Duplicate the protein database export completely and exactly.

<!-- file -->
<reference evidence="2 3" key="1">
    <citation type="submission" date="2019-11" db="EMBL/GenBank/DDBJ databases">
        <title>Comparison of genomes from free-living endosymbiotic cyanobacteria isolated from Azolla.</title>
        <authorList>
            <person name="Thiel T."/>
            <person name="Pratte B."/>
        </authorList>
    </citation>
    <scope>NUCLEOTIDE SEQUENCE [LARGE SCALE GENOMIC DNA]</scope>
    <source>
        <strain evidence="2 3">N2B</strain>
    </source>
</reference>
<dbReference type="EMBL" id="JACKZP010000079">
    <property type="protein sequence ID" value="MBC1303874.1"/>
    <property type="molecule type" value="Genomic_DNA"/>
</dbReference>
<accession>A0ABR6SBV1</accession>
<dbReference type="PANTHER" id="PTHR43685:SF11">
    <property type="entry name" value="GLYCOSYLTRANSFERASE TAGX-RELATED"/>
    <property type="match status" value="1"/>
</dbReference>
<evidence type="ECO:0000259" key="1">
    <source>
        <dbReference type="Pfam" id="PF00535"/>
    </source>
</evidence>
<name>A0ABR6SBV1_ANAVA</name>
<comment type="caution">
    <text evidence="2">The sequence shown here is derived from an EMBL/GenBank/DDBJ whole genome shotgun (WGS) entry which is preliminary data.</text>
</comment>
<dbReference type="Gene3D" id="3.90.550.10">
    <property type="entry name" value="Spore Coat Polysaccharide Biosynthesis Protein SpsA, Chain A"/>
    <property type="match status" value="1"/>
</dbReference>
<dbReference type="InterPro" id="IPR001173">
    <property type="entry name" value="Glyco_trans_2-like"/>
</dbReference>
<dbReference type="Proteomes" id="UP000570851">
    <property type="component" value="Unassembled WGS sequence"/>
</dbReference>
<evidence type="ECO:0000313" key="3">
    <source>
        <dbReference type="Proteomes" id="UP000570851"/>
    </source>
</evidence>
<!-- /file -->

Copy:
<reference evidence="2 3" key="1">
    <citation type="submission" date="2019-11" db="EMBL/GenBank/DDBJ databases">
        <title>Comparison of genomes from free-living endosymbiotic cyanobacteria isolated from Azolla.</title>
        <authorList>
            <person name="Thiel T."/>
            <person name="Pratte B."/>
        </authorList>
    </citation>
    <scope>NUCLEOTIDE SEQUENCE [LARGE SCALE GENOMIC DNA]</scope>
    <source>
        <strain evidence="2 3">N2B</strain>
    </source>
</reference>
<dbReference type="EMBL" id="JACKZP010000079">
    <property type="protein sequence ID" value="MBC1303874.1"/>
    <property type="molecule type" value="Genomic_DNA"/>
</dbReference>
<accession>A0ABR6SBV1</accession>
<dbReference type="PANTHER" id="PTHR43685:SF11">
    <property type="entry name" value="GLYCOSYLTRANSFERASE TAGX-RELATED"/>
    <property type="match status" value="1"/>
</dbReference>
<evidence type="ECO:0000259" key="1">
    <source>
        <dbReference type="Pfam" id="PF00535"/>
    </source>
</evidence>
<name>A0ABR6SBV1_ANAVA</name>
<comment type="caution">
    <text evidence="2">The sequence shown here is derived from an EMBL/GenBank/DDBJ whole genome shotgun (WGS) entry which is preliminary data.</text>
</comment>
<dbReference type="Gene3D" id="3.90.550.10">
    <property type="entry name" value="Spore Coat Polysaccharide Biosynthesis Protein SpsA, Chain A"/>
    <property type="match status" value="1"/>
</dbReference>
<dbReference type="InterPro" id="IPR001173">
    <property type="entry name" value="Glyco_trans_2-like"/>
</dbReference>
<dbReference type="Proteomes" id="UP000570851">
    <property type="component" value="Unassembled WGS sequence"/>
</dbReference>
<evidence type="ECO:0000313" key="3">
    <source>
        <dbReference type="Proteomes" id="UP000570851"/>
    </source>
</evidence>